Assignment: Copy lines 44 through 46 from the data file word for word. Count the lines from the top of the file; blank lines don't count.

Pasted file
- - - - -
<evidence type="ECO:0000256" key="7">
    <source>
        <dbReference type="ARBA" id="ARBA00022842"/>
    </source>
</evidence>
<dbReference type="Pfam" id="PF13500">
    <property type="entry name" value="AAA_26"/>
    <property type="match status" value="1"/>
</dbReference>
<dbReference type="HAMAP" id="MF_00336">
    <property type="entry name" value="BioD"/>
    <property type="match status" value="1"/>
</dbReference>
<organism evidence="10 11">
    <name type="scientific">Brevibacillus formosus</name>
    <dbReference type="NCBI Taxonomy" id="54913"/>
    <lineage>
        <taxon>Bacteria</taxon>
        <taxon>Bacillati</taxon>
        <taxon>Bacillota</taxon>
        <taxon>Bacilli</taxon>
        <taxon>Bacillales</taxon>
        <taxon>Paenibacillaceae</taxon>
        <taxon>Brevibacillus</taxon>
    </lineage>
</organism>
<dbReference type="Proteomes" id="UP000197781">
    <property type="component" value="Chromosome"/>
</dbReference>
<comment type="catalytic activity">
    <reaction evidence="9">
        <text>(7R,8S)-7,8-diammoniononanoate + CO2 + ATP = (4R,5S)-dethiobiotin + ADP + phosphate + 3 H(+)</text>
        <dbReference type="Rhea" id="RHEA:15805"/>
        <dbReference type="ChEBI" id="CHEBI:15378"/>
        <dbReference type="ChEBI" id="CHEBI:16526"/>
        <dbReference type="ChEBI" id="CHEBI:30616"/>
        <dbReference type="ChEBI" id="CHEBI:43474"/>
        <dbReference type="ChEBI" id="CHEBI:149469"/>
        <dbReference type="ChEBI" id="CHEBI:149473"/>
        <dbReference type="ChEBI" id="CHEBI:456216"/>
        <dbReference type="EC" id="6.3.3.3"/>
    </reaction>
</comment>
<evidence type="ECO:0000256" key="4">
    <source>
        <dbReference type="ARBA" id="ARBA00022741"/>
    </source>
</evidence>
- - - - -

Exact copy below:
<evidence type="ECO:0000256" key="4">
    <source>
        <dbReference type="ARBA" id="ARBA00022741"/>